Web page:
In addition to the overall high price level, it is the volatility in particular that causes headaches for many players. Commodity prices, which result from global economic and political contexts, as well as the weather have a major impact on the spot market price. Both are relatively difficult to predict. But that doesn't mean that electricity price forecasts will become obsolete.

"What's next?" is a question that buzzes in many heads. The future development of the electricity price is of great importance for suppliers, power plant operators, traders, bulk consumers, investors, banks and the like. However, the perspective of these actors on the electricity price is different.

 

Which electricity price forecast do I need?

What they all have in common is that prices are hedged via the futures market in order not to be exposed to the extreme fluctuations on the spot market. The futures market is always a kind of bet on the future spot market price. If a trading department has to hedge certain quantities within a few days, the question arises as to how the price of a futures market product will develop over the next few days. In other words, when is the best time to buy or sell a futures contract in this short period of time?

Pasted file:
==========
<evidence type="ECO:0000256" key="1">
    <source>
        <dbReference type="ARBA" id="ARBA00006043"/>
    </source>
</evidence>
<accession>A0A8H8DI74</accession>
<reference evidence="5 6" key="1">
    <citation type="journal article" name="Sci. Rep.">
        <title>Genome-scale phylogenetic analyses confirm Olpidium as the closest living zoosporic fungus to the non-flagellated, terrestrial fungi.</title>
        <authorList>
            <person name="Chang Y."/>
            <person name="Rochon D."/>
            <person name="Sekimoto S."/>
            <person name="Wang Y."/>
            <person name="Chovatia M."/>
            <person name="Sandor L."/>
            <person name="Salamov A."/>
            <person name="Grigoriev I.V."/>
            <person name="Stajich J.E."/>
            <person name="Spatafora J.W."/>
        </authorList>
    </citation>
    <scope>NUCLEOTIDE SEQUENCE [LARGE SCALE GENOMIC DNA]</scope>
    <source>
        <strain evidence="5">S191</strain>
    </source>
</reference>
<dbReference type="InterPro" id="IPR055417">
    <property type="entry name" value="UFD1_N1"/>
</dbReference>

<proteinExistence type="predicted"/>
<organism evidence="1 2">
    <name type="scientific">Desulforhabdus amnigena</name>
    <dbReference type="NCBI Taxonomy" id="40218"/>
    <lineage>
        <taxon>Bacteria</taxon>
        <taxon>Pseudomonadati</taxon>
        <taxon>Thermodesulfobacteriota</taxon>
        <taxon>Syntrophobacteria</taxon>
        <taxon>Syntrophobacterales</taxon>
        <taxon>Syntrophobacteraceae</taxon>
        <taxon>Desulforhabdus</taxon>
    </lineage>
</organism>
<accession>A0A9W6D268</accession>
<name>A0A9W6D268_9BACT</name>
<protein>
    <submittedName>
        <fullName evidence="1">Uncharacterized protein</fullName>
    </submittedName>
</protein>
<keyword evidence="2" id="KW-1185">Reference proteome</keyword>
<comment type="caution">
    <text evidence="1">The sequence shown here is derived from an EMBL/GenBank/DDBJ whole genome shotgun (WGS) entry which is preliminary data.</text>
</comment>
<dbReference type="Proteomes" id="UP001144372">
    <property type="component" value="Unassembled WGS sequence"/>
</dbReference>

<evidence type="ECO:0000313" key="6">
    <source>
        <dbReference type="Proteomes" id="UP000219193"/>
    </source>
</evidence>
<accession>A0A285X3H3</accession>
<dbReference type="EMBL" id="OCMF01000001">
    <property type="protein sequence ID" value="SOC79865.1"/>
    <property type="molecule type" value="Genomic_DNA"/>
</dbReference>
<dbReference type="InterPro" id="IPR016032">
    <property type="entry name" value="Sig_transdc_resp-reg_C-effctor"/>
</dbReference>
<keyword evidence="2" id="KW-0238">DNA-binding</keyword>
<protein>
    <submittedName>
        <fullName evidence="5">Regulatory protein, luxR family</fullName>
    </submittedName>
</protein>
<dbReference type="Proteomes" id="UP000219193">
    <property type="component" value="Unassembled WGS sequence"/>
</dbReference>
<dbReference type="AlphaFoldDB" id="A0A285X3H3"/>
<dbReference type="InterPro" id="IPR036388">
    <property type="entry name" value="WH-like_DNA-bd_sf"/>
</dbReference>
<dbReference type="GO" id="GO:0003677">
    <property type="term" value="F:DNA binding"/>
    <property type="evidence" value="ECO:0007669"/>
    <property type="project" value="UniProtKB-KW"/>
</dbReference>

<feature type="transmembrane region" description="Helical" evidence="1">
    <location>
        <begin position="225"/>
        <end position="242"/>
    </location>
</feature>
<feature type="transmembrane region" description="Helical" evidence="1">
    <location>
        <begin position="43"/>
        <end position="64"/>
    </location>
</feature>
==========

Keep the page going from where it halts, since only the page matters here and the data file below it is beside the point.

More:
Investors and banks in a new PV park, which is to be secured via PPAs, on the other hand, are asking themselves how the price will develop over the next 15 to 20 years.

These two situations have to be served with completely different methods. While the trading department will conduct both fundamental and technical analysis (chart analysis, technical signals), for the investors and banks a fundamental electricity price scenario is the right choice.

 

Brief portrait of the most important forecasting methods

Technical analysis for the futures market uses historical data. Price trends are analyzed using graphical or numerical methods and attempts are made to derive buy or sell signals from them. Conclusions for the near future can be, for example, that a price will continue to follow the current trend or that a trend reversal will occur. This method is very subjective and depends heavily on the expertise of the analyst.

The spot price forecast , on the other hand, is a method for forecasting the hourly market prices on the spot market. This is where fundamental data comes in, such as: